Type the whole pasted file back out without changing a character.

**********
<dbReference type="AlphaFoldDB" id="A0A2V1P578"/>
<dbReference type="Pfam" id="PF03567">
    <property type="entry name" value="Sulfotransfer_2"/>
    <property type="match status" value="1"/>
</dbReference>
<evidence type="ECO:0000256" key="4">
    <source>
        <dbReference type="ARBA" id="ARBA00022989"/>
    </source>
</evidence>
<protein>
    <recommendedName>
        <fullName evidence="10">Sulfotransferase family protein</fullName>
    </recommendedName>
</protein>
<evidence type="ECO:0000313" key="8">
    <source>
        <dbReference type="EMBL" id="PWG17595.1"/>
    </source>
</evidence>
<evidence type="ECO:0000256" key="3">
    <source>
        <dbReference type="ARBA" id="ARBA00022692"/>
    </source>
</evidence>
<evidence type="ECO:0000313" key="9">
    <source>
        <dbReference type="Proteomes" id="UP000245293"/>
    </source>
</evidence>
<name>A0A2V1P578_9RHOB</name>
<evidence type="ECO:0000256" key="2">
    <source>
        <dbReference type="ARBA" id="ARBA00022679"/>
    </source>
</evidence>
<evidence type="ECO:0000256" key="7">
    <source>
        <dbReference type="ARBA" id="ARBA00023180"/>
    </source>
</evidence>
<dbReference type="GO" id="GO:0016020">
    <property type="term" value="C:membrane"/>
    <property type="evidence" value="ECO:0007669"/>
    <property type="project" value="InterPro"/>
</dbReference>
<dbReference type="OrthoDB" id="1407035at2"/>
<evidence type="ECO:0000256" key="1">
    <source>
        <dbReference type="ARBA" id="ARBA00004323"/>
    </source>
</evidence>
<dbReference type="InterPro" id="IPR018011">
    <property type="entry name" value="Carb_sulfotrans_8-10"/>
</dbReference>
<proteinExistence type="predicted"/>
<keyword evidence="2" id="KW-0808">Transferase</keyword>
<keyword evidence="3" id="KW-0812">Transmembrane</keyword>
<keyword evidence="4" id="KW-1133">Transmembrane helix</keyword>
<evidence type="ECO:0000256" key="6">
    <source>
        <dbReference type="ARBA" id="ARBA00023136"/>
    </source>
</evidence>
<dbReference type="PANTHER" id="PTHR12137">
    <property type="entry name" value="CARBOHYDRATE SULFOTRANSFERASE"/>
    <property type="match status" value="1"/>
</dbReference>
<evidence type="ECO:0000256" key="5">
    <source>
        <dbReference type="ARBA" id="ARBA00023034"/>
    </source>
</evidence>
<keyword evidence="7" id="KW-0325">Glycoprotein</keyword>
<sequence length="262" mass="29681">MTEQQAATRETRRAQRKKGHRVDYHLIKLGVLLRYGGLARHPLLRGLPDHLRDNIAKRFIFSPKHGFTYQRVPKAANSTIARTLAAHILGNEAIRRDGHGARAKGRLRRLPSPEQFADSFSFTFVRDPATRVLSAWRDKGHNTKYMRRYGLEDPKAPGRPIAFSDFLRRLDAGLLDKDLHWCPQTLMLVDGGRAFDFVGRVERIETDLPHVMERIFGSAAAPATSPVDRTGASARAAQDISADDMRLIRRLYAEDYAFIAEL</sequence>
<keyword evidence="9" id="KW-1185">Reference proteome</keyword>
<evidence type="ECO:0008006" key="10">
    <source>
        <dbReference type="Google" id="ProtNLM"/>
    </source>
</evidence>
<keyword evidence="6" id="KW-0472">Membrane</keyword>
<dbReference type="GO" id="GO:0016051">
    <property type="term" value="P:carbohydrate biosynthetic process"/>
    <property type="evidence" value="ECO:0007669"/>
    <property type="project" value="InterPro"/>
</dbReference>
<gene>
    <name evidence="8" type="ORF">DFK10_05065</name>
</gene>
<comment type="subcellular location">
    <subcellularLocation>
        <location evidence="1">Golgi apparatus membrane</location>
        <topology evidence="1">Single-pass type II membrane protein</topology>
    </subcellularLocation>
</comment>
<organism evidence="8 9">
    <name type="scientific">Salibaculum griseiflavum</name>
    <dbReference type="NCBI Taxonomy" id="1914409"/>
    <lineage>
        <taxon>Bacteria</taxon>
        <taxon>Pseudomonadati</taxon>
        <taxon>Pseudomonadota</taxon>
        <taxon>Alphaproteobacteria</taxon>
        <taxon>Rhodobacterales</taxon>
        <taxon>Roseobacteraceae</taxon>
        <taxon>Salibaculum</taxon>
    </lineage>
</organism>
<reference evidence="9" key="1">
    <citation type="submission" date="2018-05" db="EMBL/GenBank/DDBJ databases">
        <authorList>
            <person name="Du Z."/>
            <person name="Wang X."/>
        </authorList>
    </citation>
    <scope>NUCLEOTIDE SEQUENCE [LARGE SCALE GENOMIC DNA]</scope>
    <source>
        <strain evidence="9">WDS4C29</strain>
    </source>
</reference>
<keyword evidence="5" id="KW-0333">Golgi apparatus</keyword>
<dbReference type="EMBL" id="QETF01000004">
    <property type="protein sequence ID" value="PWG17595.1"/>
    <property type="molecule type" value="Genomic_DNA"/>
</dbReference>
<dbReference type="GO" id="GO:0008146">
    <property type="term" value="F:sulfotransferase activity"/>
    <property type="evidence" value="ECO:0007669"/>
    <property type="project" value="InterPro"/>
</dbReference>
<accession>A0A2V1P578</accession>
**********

<dbReference type="AlphaFoldDB" id="A0A2V1P578"/>
<dbReference type="Pfam" id="PF03567">
    <property type="entry name" value="Sulfotransfer_2"/>
    <property type="match status" value="1"/>
</dbReference>
<evidence type="ECO:0000256" key="4">
    <source>
        <dbReference type="ARBA" id="ARBA00022989"/>
    </source>
</evidence>
<protein>
    <recommendedName>
        <fullName evidence="10">Sulfotransferase family protein</fullName>
    </recommendedName>
</protein>
<evidence type="ECO:0000313" key="8">
    <source>
        <dbReference type="EMBL" id="PWG17595.1"/>
    </source>
</evidence>
<evidence type="ECO:0000256" key="3">
    <source>
        <dbReference type="ARBA" id="ARBA00022692"/>
    </source>
</evidence>
<evidence type="ECO:0000313" key="9">
    <source>
        <dbReference type="Proteomes" id="UP000245293"/>
    </source>
</evidence>
<name>A0A2V1P578_9RHOB</name>
<evidence type="ECO:0000256" key="2">
    <source>
        <dbReference type="ARBA" id="ARBA00022679"/>
    </source>
</evidence>
<evidence type="ECO:0000256" key="7">
    <source>
        <dbReference type="ARBA" id="ARBA00023180"/>
    </source>
</evidence>
<dbReference type="GO" id="GO:0016020">
    <property type="term" value="C:membrane"/>
    <property type="evidence" value="ECO:0007669"/>
    <property type="project" value="InterPro"/>
</dbReference>
<dbReference type="OrthoDB" id="1407035at2"/>
<evidence type="ECO:0000256" key="1">
    <source>
        <dbReference type="ARBA" id="ARBA00004323"/>
    </source>
</evidence>
<dbReference type="InterPro" id="IPR018011">
    <property type="entry name" value="Carb_sulfotrans_8-10"/>
</dbReference>
<proteinExistence type="predicted"/>
<keyword evidence="2" id="KW-0808">Transferase</keyword>
<keyword evidence="3" id="KW-0812">Transmembrane</keyword>
<keyword evidence="4" id="KW-1133">Transmembrane helix</keyword>
<evidence type="ECO:0000256" key="6">
    <source>
        <dbReference type="ARBA" id="ARBA00023136"/>
    </source>
</evidence>
<dbReference type="PANTHER" id="PTHR12137">
    <property type="entry name" value="CARBOHYDRATE SULFOTRANSFERASE"/>
    <property type="match status" value="1"/>
</dbReference>
<evidence type="ECO:0000256" key="5">
    <source>
        <dbReference type="ARBA" id="ARBA00023034"/>
    </source>
</evidence>
<keyword evidence="7" id="KW-0325">Glycoprotein</keyword>
<sequence length="262" mass="29681">MTEQQAATRETRRAQRKKGHRVDYHLIKLGVLLRYGGLARHPLLRGLPDHLRDNIAKRFIFSPKHGFTYQRVPKAANSTIARTLAAHILGNEAIRRDGHGARAKGRLRRLPSPEQFADSFSFTFVRDPATRVLSAWRDKGHNTKYMRRYGLEDPKAPGRPIAFSDFLRRLDAGLLDKDLHWCPQTLMLVDGGRAFDFVGRVERIETDLPHVMERIFGSAAAPATSPVDRTGASARAAQDISADDMRLIRRLYAEDYAFIAEL</sequence>
<keyword evidence="9" id="KW-1185">Reference proteome</keyword>
<evidence type="ECO:0008006" key="10">
    <source>
        <dbReference type="Google" id="ProtNLM"/>
    </source>
</evidence>
<keyword evidence="6" id="KW-0472">Membrane</keyword>
<dbReference type="GO" id="GO:0016051">
    <property type="term" value="P:carbohydrate biosynthetic process"/>
    <property type="evidence" value="ECO:0007669"/>
    <property type="project" value="InterPro"/>
</dbReference>
<gene>
    <name evidence="8" type="ORF">DFK10_05065</name>
</gene>
<comment type="subcellular location">
    <subcellularLocation>
        <location evidence="1">Golgi apparatus membrane</location>
        <topology evidence="1">Single-pass type II membrane protein</topology>
    </subcellularLocation>
</comment>
<organism evidence="8 9">
    <name type="scientific">Salibaculum griseiflavum</name>
    <dbReference type="NCBI Taxonomy" id="1914409"/>
    <lineage>
        <taxon>Bacteria</taxon>
        <taxon>Pseudomonadati</taxon>
        <taxon>Pseudomonadota</taxon>
        <taxon>Alphaproteobacteria</taxon>
        <taxon>Rhodobacterales</taxon>
        <taxon>Roseobacteraceae</taxon>
        <taxon>Salibaculum</taxon>
    </lineage>
</organism>
<reference evidence="9" key="1">
    <citation type="submission" date="2018-05" db="EMBL/GenBank/DDBJ databases">
        <authorList>
            <person name="Du Z."/>
            <person name="Wang X."/>
        </authorList>
    </citation>
    <scope>NUCLEOTIDE SEQUENCE [LARGE SCALE GENOMIC DNA]</scope>
    <source>
        <strain evidence="9">WDS4C29</strain>
    </source>
</reference>
<keyword evidence="5" id="KW-0333">Golgi apparatus</keyword>
<dbReference type="EMBL" id="QETF01000004">
    <property type="protein sequence ID" value="PWG17595.1"/>
    <property type="molecule type" value="Genomic_DNA"/>
</dbReference>
<dbReference type="GO" id="GO:0008146">
    <property type="term" value="F:sulfotransferase activity"/>
    <property type="evidence" value="ECO:0007669"/>
    <property type="project" value="InterPro"/>
</dbReference>
<accession>A0A2V1P578</accession>